spot_img
13.8 C
Niagara-on-the-Lake
Saturday, October 1, 2022
Letter: Research offers different take on planting trees and shrubs
The_roots_encircled_the_trunk_and_eventually_killed_these_trees_on_Victoria_Street._Supplied

Dear editor:

I have nothing but respect and admiration for Lake Report gardening columnist Joanne Young and the work she does in and for our community.

However, based on peer-reviewed research, I would like to offer a much different approach on how to plant trees and shrubs as we move into planting season.

In order to develop a strong and healthy tree that is not dependent on you for regular watering and feeding, you want to encourage a newly planted tree to flourish in your native soil – the soil in your garden right now.

If you have compacted soil, you might need to loosen it so the roots can penetrate downward.

If you follow the science, best practices involve choosing trees and shrubs well-suited to the site, remove the growing medium as much as possible, correct any root circling to prevent girdling and plant in your unamended native soil. Mulch and water.

Any potting mix should be removed if you are able and placed on the top of the root zone after backfilling with the soil that came out of the hole.

Amending the soil prior to planting trees and shrubs is not supported by any published peer-reviewed research I can find. I

In fact, this can create a textural barrier between soil types, which will slow water movement and can lead to a perched water table. If you amend soil around the root ball you increase the risk of girdling long term.

When the roots reach the edge of the improved soil they curl back. Roots can be lazy. Why plow into native soil if you can just keep circling in the easy-to-traverse amended soil?

Adding phosphorus, potassium or other minerals to your soil should only be done if a soil test (the University of Guelph provides an excellent service) or a home test kit (not always as reliable) shows your soil is deficient in one of these minerals.

When Joanne says, “If you feed your soil, your soil will feed your plants,” she is correct. The best way to feed your soil is to top your garden with an inch or so of compost annually and top dress with a couple of inches of mulch.

Mulch around your tree a few feet out from the trunk (at least to the drip line) and never let mulch touch the trunk of the tree or any garden plant.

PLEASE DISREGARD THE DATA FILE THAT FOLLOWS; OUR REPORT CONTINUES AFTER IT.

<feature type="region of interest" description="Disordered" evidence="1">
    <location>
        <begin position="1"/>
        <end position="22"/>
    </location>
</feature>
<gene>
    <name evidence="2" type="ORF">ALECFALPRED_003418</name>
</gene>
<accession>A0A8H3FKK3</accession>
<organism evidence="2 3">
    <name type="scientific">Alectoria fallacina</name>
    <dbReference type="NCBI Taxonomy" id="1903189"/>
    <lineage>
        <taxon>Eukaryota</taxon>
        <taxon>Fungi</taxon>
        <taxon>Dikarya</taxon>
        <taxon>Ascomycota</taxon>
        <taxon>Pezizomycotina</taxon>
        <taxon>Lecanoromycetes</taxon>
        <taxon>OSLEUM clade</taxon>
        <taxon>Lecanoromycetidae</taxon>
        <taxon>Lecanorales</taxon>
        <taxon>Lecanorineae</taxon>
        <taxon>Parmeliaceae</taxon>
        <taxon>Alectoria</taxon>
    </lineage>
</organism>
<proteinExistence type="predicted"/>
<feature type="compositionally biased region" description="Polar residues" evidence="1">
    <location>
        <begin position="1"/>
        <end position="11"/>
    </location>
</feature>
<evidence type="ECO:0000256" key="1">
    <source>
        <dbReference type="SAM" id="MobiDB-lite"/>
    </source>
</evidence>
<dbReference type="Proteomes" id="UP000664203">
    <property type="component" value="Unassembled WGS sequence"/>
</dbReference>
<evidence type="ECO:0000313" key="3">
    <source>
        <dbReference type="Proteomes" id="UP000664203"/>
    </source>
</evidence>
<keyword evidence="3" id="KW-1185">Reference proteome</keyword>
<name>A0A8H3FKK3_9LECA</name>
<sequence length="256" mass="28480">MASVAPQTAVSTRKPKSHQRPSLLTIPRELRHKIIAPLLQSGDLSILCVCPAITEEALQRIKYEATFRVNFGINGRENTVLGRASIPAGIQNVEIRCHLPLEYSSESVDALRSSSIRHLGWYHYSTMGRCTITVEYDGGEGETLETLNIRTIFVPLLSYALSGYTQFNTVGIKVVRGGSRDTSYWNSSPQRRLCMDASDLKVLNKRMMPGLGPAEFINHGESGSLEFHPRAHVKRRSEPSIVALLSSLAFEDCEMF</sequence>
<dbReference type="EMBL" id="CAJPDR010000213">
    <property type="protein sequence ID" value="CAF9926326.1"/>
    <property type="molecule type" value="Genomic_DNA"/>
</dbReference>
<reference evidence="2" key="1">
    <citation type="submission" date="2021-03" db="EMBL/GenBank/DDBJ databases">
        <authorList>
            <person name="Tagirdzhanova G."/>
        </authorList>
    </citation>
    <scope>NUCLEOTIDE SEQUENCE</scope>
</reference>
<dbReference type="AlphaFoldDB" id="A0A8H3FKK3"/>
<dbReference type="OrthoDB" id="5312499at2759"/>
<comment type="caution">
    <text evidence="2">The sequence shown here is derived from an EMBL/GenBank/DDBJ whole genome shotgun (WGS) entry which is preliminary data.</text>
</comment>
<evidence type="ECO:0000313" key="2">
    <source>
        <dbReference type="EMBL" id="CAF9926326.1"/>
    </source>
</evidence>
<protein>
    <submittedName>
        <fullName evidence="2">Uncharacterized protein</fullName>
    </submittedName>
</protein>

Repeated studies have shown that arborist mulch is the most beneficial for your soil. Any organic compost should be added to the top of your soil, not mixed into it.

If in doubt, mimic Mother Nature. Stay away from commercial fertilizers if you can.

When placing your tree in the hole, be sure to keep the root flare above the soil line. Do not assume that planting your new purchase at the same depth as it was in the container is correct.

The root flare must be above the soil for your tree or shrub to flourish. Be vigilant for roots that are growing in a circular pattern.

These become girdling roots and will eventually strangle your tree.

I have included a photo of two eastern redbuds removed on Victoria Street last week. You can see how the roots encircled the trunk and killed the tree.

Only stake your tree if it needs support, needs anchorage (if subjected to constant strong north winds) or needs protection from injury.

For a step by step, easy to read, science based, peer reviewed explanation on tree planting, check out these links: cvc.ca/tree-planting/ or gardenprofessors.com/problems-with-planting-trees/.

For an excellent step-by-step guide, Google “Purdue Extension Tree Installation: Process and Practices (FNR-433-W)”

There are many conflicting and confusing gardening practices out there. If you Google “ext” at the end of your search, you will get better hits. Extension sites from horticultural departments at universities are your best sources.

Brian Capon's “Botany for Gardeners” (third edition) and Robert Pavlis' Soil “Science for Gardeners” are good reads.

Happy gardening.

Betty Knight

Master gardener

NOTL